Using gelatine

I find leaf gelatine much easier to use than the powdered variety. It dissolves more evenly into warm liquids, rarely leaving blobs of pure gelatine lurking in the depths. Although it is not as widely available as the boxed sachets of powdered gelatine, it is by no means rare. I certainly think it is worth buying several packets whenever you come across it in delicatessens and specialist food and kitchen shops.

Of course, in most recipes the two are interchangeable – they are, after all, exactly the same substance, differing only in presentation. One exception is the Chicken in Jelly with Plums, where the leaves of gelatine are layered with chicken and plum, rather than dissolved into a liquid.

Wherever gelatine is used, the important measurement is the weight required, rather than number of sheets, or sachets, and even this may need to be increased by about one-third if, say, the weather is particularly warm, or the unmoulded jelly or terrine has to survive intact for some length of time in a warm room. Where you are adding the gelatine to a very thick base, such as mayonnaise, you can, conversely, use a smaller amount than usual. If you wish to make a plain fruit jelly, set and served in individual glasses with no need for unmoulding, you can get away with using 11 g/scant ½ oz to set 900 ml/1½ pints of juice.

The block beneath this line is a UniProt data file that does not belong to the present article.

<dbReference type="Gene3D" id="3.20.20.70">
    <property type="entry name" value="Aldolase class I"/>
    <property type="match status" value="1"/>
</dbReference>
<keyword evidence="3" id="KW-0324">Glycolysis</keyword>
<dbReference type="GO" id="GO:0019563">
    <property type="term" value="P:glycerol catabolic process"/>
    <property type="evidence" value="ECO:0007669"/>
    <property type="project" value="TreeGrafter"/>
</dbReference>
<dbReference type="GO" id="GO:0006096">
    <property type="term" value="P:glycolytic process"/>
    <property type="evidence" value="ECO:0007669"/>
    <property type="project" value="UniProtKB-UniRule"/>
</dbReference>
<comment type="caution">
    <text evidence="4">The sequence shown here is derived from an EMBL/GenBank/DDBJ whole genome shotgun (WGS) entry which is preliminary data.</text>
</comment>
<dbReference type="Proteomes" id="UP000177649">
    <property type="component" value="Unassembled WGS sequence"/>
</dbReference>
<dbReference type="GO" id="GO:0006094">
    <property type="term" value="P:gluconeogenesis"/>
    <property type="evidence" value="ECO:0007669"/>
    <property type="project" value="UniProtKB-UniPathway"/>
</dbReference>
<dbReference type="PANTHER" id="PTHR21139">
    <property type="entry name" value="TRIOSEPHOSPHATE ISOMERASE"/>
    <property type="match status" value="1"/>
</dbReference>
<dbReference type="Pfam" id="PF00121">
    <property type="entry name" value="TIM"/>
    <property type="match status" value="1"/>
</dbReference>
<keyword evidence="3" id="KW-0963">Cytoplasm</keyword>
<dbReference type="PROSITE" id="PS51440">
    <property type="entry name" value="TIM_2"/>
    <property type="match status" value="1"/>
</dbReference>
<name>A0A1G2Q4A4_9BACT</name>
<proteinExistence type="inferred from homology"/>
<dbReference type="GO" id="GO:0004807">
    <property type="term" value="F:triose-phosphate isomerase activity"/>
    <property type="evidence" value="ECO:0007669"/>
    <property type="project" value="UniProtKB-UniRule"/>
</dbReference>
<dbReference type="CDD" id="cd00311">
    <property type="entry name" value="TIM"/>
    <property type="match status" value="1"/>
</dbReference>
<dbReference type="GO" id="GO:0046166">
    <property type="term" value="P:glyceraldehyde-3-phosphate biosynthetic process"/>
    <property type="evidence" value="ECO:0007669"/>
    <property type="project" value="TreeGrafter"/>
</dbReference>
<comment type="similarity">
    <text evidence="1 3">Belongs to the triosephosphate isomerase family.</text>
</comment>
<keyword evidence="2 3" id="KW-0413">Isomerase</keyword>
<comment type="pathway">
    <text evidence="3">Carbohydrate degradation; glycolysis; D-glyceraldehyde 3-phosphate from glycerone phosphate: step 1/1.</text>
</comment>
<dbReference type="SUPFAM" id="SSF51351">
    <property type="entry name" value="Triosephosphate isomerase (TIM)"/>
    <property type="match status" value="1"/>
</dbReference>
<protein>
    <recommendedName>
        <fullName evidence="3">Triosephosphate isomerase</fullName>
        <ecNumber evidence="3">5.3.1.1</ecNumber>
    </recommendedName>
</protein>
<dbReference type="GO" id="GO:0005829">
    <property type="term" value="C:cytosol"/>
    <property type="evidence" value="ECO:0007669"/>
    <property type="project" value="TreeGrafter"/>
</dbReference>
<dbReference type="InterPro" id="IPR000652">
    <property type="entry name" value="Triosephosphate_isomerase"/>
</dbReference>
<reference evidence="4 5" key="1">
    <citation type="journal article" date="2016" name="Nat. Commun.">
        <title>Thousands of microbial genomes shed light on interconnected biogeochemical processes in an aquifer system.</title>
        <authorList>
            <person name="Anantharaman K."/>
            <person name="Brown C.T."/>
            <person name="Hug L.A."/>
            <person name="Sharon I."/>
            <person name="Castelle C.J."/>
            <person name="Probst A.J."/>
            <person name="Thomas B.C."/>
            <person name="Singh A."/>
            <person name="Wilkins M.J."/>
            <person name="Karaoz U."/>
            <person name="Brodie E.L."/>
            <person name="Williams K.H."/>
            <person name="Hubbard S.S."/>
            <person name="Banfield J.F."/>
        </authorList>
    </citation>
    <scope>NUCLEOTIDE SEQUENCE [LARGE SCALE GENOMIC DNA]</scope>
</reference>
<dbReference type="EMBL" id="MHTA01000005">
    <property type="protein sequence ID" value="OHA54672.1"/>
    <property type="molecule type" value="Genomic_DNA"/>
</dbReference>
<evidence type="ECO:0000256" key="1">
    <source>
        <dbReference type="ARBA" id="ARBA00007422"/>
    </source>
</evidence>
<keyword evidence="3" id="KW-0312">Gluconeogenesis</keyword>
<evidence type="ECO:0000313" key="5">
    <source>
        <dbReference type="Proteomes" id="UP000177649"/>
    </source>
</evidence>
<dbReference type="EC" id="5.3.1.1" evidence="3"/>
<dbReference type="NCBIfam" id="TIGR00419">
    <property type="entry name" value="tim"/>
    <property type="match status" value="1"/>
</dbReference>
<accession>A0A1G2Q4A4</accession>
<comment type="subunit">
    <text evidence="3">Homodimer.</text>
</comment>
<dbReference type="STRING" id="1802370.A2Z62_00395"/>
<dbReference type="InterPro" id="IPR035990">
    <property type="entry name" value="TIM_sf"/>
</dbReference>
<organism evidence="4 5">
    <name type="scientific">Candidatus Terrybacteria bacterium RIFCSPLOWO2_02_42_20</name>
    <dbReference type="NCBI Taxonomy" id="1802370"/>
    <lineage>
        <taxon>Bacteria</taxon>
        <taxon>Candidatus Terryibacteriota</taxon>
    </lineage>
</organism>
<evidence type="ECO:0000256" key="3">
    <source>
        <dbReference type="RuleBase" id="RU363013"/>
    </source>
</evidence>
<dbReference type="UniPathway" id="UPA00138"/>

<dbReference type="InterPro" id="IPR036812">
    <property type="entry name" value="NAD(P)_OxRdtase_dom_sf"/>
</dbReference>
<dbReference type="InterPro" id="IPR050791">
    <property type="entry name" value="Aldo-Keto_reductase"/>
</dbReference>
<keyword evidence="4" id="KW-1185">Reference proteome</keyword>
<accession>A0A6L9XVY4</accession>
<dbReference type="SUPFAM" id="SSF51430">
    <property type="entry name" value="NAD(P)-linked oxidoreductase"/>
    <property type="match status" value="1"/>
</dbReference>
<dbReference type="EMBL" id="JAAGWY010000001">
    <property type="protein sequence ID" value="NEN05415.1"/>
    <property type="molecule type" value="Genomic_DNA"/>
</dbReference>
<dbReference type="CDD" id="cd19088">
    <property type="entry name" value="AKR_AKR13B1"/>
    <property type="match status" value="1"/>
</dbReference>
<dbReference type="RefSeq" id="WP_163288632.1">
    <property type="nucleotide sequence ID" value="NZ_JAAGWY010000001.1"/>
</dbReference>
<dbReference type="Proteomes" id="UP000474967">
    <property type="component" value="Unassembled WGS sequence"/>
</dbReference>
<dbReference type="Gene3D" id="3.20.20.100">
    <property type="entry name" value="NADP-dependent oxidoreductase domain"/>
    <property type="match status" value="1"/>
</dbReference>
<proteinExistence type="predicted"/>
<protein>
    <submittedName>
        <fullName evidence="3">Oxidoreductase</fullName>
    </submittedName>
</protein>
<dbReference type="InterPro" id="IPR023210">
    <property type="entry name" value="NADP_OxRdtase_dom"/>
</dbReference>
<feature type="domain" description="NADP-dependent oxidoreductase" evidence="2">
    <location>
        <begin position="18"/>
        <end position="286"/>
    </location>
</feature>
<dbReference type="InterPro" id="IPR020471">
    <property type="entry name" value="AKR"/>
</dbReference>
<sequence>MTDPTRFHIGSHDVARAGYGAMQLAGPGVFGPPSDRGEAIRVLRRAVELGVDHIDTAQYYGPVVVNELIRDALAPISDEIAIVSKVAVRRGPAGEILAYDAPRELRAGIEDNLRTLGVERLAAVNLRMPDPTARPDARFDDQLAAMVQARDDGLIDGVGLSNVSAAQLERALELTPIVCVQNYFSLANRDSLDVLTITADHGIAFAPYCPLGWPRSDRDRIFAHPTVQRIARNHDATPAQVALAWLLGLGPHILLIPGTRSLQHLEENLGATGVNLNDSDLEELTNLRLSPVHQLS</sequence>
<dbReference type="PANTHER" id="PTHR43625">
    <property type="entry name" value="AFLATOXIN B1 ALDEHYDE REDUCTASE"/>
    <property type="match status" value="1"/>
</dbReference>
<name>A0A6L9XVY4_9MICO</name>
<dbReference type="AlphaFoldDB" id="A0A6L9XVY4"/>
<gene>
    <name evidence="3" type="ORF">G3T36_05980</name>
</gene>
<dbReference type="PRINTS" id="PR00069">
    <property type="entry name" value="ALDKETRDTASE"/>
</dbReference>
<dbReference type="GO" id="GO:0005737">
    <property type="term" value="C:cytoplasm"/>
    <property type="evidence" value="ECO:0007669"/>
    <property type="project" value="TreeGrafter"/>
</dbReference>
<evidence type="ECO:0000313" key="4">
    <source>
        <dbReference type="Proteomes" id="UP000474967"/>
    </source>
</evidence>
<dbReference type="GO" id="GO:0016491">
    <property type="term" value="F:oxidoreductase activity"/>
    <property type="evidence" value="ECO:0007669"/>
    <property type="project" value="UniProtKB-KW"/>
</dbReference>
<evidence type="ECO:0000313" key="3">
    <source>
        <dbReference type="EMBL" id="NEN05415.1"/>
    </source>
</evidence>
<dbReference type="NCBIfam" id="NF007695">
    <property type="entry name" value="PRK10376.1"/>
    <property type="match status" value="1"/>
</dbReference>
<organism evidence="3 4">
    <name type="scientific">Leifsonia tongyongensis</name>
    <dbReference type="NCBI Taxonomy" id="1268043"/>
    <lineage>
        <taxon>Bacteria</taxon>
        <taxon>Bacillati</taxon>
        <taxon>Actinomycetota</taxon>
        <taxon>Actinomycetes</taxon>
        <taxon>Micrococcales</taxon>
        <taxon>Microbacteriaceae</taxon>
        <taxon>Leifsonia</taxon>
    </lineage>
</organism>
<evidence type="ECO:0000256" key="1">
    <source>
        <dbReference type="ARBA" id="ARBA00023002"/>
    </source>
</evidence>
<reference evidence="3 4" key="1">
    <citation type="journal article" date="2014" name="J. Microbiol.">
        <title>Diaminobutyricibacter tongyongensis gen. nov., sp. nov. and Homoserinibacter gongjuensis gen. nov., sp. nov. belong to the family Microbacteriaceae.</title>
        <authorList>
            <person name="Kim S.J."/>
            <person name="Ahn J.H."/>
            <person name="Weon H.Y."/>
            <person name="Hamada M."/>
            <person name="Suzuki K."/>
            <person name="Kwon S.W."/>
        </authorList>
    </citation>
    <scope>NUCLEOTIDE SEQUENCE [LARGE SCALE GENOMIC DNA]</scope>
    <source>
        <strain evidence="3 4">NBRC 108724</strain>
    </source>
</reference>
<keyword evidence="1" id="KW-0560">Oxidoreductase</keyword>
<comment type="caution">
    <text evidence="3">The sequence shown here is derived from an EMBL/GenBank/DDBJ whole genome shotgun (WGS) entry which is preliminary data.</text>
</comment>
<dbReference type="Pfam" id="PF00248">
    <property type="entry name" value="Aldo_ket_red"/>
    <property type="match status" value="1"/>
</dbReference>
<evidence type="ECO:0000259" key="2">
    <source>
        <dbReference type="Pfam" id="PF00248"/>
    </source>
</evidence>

Whether you use leaf or powdered gelatine, check the instructions on the packet before using. Leaves of gelatine are normally soaked in cold water for 15–20 minutes, until soft. It is important to drain them thoroughly, squeezing gently to get rid of excess water. Then they are ready to be stirred into the hot (but not boiling) liquid used in the recipe, making sure that they have completely dissolved before moving on to the next stage.

Powdered gelatine is usually sprinkled over 3–4 tablespoons of water in a small pan, then left to soak for 5 minutes. It is heated slowly without boiling, stirring until it has dissolved. It should be cooled if necessary, so that it is at about the same temperature as the liquid to which it is to be added.
It is worth noting that different brands of leaf gelatine may have different weights. Some sheets are longer or wider or thicker than others. The German brand I use is very thin, and dissolves quickly – there are six sheets to 11 g/scant ½ oz, enough to set 600 ml/1 pint of liquid. Other brands may be heavier, with only three or four sheets needed to set the same amount of liquid. Always check carefully before using.
The small sachets of powdered gelatine each contain 11–13 g/scant ½ oz gelatine (3 rounded teaspoons), again enough to set 600 ml/1 pint of liquid.

GELATINE CONVERSION CHART (All conversions are approximate)
Weight Gelatine Will Set
Grams Ounces In sheets In sachets (powder) In rounded teaspoons Litres/millilitres Pints
25 1 12 2 6 1.21 2
20 ¾ 9 5 900 ml
15 scant ¾ 8 1⅓ 4 800 ml 1⅓
11 scant ½ 6 1 3 600 ml 1
8 4 2 400 ml
6 scant ¼ 3 ½ 300 ml ½
4 2 1 200 ml
2 1/12 1 ½ 100 ml

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